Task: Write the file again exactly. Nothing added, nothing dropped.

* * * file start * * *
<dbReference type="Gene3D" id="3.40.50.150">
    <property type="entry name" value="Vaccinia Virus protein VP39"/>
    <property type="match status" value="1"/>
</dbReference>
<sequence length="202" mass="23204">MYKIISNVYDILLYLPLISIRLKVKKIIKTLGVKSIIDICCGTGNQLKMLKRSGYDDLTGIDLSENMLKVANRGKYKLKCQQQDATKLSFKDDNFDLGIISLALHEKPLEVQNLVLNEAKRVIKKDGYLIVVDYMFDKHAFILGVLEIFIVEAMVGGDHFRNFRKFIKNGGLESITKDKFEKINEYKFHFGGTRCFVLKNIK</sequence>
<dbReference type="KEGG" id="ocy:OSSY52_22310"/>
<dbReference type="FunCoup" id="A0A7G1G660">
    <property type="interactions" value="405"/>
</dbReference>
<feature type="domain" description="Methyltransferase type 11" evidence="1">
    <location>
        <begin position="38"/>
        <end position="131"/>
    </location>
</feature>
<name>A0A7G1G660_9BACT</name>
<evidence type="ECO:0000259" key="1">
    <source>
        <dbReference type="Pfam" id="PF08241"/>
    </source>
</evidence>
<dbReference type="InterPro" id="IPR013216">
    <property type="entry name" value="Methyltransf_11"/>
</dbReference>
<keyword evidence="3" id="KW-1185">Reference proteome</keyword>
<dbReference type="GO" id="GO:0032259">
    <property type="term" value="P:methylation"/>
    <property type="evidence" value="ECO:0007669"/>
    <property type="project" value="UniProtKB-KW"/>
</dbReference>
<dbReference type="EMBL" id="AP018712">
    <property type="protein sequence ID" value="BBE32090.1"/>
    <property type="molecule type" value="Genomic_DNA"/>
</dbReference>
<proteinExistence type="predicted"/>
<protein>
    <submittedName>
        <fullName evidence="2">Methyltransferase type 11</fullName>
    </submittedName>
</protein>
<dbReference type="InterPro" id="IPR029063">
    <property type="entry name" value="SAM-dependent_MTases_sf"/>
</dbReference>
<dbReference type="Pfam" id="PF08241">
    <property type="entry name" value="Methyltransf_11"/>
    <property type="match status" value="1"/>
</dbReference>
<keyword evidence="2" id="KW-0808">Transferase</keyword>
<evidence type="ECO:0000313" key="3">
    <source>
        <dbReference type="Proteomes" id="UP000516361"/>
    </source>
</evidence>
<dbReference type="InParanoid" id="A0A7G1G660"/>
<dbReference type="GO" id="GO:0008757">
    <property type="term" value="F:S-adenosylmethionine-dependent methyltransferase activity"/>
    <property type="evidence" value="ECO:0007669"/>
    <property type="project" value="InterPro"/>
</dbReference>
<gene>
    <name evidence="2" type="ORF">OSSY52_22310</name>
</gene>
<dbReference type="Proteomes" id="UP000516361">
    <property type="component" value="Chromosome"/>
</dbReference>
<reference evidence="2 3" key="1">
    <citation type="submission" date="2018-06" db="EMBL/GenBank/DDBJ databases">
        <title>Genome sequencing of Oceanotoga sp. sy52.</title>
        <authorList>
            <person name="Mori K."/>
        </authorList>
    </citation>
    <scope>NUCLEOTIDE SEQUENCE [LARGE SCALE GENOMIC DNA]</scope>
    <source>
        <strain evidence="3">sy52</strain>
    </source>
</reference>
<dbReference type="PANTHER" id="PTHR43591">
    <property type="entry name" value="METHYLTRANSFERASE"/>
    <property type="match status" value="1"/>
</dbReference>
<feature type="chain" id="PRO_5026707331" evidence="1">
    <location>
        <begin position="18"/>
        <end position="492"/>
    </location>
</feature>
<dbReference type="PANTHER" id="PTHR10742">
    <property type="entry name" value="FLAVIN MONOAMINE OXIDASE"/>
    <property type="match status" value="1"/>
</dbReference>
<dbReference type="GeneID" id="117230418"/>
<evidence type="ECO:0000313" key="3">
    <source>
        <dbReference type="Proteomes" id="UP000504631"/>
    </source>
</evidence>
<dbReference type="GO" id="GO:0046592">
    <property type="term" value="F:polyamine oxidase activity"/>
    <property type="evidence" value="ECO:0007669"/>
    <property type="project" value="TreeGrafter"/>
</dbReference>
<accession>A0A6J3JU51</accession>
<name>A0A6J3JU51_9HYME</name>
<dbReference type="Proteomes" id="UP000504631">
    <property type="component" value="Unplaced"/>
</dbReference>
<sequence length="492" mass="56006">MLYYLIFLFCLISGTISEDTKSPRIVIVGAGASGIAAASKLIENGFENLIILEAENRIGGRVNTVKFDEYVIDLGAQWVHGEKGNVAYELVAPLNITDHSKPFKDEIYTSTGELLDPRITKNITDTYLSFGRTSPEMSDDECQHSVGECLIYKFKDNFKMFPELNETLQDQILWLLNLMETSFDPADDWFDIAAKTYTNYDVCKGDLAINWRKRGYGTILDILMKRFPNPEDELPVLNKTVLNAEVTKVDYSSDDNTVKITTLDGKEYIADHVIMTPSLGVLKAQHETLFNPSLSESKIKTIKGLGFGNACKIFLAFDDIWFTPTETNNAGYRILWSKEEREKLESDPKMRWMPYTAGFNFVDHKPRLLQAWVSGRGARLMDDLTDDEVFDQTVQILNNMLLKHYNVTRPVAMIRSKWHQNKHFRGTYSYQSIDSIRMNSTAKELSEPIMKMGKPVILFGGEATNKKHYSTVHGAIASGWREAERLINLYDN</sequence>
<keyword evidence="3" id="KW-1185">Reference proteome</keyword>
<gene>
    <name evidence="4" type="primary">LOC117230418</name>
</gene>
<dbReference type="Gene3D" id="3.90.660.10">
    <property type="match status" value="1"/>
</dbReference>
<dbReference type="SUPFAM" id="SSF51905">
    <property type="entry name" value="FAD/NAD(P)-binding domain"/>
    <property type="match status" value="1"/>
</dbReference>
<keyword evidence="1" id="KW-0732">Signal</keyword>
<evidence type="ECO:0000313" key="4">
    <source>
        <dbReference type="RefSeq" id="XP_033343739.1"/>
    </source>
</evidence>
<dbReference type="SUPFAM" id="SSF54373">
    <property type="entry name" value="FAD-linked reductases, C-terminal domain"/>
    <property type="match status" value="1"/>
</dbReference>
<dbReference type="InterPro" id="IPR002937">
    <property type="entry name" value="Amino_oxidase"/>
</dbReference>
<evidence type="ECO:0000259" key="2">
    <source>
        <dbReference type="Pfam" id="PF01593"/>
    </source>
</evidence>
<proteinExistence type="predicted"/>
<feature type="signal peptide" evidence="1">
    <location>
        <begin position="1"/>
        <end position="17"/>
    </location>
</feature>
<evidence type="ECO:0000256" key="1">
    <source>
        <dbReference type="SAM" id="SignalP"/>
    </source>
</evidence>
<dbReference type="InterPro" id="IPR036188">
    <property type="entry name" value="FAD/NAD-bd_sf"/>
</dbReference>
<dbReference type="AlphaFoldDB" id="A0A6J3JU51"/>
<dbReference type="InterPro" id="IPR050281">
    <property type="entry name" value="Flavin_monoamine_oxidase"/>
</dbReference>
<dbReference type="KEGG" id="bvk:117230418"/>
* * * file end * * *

<dbReference type="Gene3D" id="3.40.50.150">
    <property type="entry name" value="Vaccinia Virus protein VP39"/>
    <property type="match status" value="1"/>
</dbReference>
<sequence length="202" mass="23204">MYKIISNVYDILLYLPLISIRLKVKKIIKTLGVKSIIDICCGTGNQLKMLKRSGYDDLTGIDLSENMLKVANRGKYKLKCQQQDATKLSFKDDNFDLGIISLALHEKPLEVQNLVLNEAKRVIKKDGYLIVVDYMFDKHAFILGVLEIFIVEAMVGGDHFRNFRKFIKNGGLESITKDKFEKINEYKFHFGGTRCFVLKNIK</sequence>
<dbReference type="KEGG" id="ocy:OSSY52_22310"/>
<dbReference type="FunCoup" id="A0A7G1G660">
    <property type="interactions" value="405"/>
</dbReference>
<feature type="domain" description="Methyltransferase type 11" evidence="1">
    <location>
        <begin position="38"/>
        <end position="131"/>
    </location>
</feature>
<name>A0A7G1G660_9BACT</name>
<evidence type="ECO:0000259" key="1">
    <source>
        <dbReference type="Pfam" id="PF08241"/>
    </source>
</evidence>
<dbReference type="InterPro" id="IPR013216">
    <property type="entry name" value="Methyltransf_11"/>
</dbReference>
<keyword evidence="3" id="KW-1185">Reference proteome</keyword>
<dbReference type="GO" id="GO:0032259">
    <property type="term" value="P:methylation"/>
    <property type="evidence" value="ECO:0007669"/>
    <property type="project" value="UniProtKB-KW"/>
</dbReference>
<dbReference type="EMBL" id="AP018712">
    <property type="protein sequence ID" value="BBE32090.1"/>
    <property type="molecule type" value="Genomic_DNA"/>
</dbReference>
<proteinExistence type="predicted"/>
<protein>
    <submittedName>
        <fullName evidence="2">Methyltransferase type 11</fullName>
    </submittedName>
</protein>
<dbReference type="InterPro" id="IPR029063">
    <property type="entry name" value="SAM-dependent_MTases_sf"/>
</dbReference>
<dbReference type="Pfam" id="PF08241">
    <property type="entry name" value="Methyltransf_11"/>
    <property type="match status" value="1"/>
</dbReference>
<keyword evidence="2" id="KW-0808">Transferase</keyword>
<evidence type="ECO:0000313" key="3">
    <source>
        <dbReference type="Proteomes" id="UP000516361"/>
    </source>
</evidence>
<dbReference type="InParanoid" id="A0A7G1G660"/>
<dbReference type="GO" id="GO:0008757">
    <property type="term" value="F:S-adenosylmethionine-dependent methyltransferase activity"/>
    <property type="evidence" value="ECO:0007669"/>
    <property type="project" value="InterPro"/>
</dbReference>
<gene>
    <name evidence="2" type="ORF">OSSY52_22310</name>
</gene>
<dbReference type="Proteomes" id="UP000516361">
    <property type="component" value="Chromosome"/>
</dbReference>
<reference evidence="2 3" key="1">
    <citation type="submission" date="2018-06" db="EMBL/GenBank/DDBJ databases">
        <title>Genome sequencing of Oceanotoga sp. sy52.</title>
        <authorList>
            <person name="Mori K."/>
        </authorList>
    </citation>
    <scope>NUCLEOTIDE SEQUENCE [LARGE SCALE GENOMIC DNA]</scope>
    <source>
        <strain evidence="3">sy52</strain>
    </source>
</reference>
<dbReference type="PANTHER" id="PTHR43591">
    <property type="entry name" value="METHYLTRANSFERASE"/>
    <property type="match status" value="1"/>
</dbReference>
<feature type="chain" id="PRO_5026707331" evidence="1">
    <location>
        <begin position="18"/>
        <end position="492"/>
    </location>
</feature>
<dbReference type="PANTHER" id="PTHR10742">
    <property type="entry name" value="FLAVIN MONOAMINE OXIDASE"/>
    <property type="match status" value="1"/>
</dbReference>
<dbReference type="GeneID" id="117230418"/>
<evidence type="ECO:0000313" key="3">
    <source>
        <dbReference type="Proteomes" id="UP000504631"/>
    </source>
</evidence>
<dbReference type="GO" id="GO:0046592">
    <property type="term" value="F:polyamine oxidase activity"/>
    <property type="evidence" value="ECO:0007669"/>
    <property type="project" value="TreeGrafter"/>
</dbReference>
<accession>A0A6J3JU51</accession>
<name>A0A6J3JU51_9HYME</name>
<dbReference type="Proteomes" id="UP000504631">
    <property type="component" value="Unplaced"/>
</dbReference>
<sequence length="492" mass="56006">MLYYLIFLFCLISGTISEDTKSPRIVIVGAGASGIAAASKLIENGFENLIILEAENRIGGRVNTVKFDEYVIDLGAQWVHGEKGNVAYELVAPLNITDHSKPFKDEIYTSTGELLDPRITKNITDTYLSFGRTSPEMSDDECQHSVGECLIYKFKDNFKMFPELNETLQDQILWLLNLMETSFDPADDWFDIAAKTYTNYDVCKGDLAINWRKRGYGTILDILMKRFPNPEDELPVLNKTVLNAEVTKVDYSSDDNTVKITTLDGKEYIADHVIMTPSLGVLKAQHETLFNPSLSESKIKTIKGLGFGNACKIFLAFDDIWFTPTETNNAGYRILWSKEEREKLESDPKMRWMPYTAGFNFVDHKPRLLQAWVSGRGARLMDDLTDDEVFDQTVQILNNMLLKHYNVTRPVAMIRSKWHQNKHFRGTYSYQSIDSIRMNSTAKELSEPIMKMGKPVILFGGEATNKKHYSTVHGAIASGWREAERLINLYDN</sequence>
<keyword evidence="3" id="KW-1185">Reference proteome</keyword>
<gene>
    <name evidence="4" type="primary">LOC117230418</name>
</gene>
<dbReference type="Gene3D" id="3.90.660.10">
    <property type="match status" value="1"/>
</dbReference>
<dbReference type="SUPFAM" id="SSF51905">
    <property type="entry name" value="FAD/NAD(P)-binding domain"/>
    <property type="match status" value="1"/>
</dbReference>
<keyword evidence="1" id="KW-0732">Signal</keyword>
<evidence type="ECO:0000313" key="4">
    <source>
        <dbReference type="RefSeq" id="XP_033343739.1"/>
    </source>
</evidence>
<dbReference type="SUPFAM" id="SSF54373">
    <property type="entry name" value="FAD-linked reductases, C-terminal domain"/>
    <property type="match status" value="1"/>
</dbReference>
<dbReference type="InterPro" id="IPR002937">
    <property type="entry name" value="Amino_oxidase"/>
</dbReference>
<evidence type="ECO:0000259" key="2">
    <source>
        <dbReference type="Pfam" id="PF01593"/>
    </source>
</evidence>
<proteinExistence type="predicted"/>
<feature type="signal peptide" evidence="1">
    <location>
        <begin position="1"/>
        <end position="17"/>
    </location>
</feature>
<evidence type="ECO:0000256" key="1">
    <source>
        <dbReference type="SAM" id="SignalP"/>
    </source>
</evidence>
<dbReference type="InterPro" id="IPR036188">
    <property type="entry name" value="FAD/NAD-bd_sf"/>
</dbReference>
<dbReference type="AlphaFoldDB" id="A0A6J3JU51"/>
<dbReference type="InterPro" id="IPR050281">
    <property type="entry name" value="Flavin_monoamine_oxidase"/>
</dbReference>
<dbReference type="KEGG" id="bvk:117230418"/>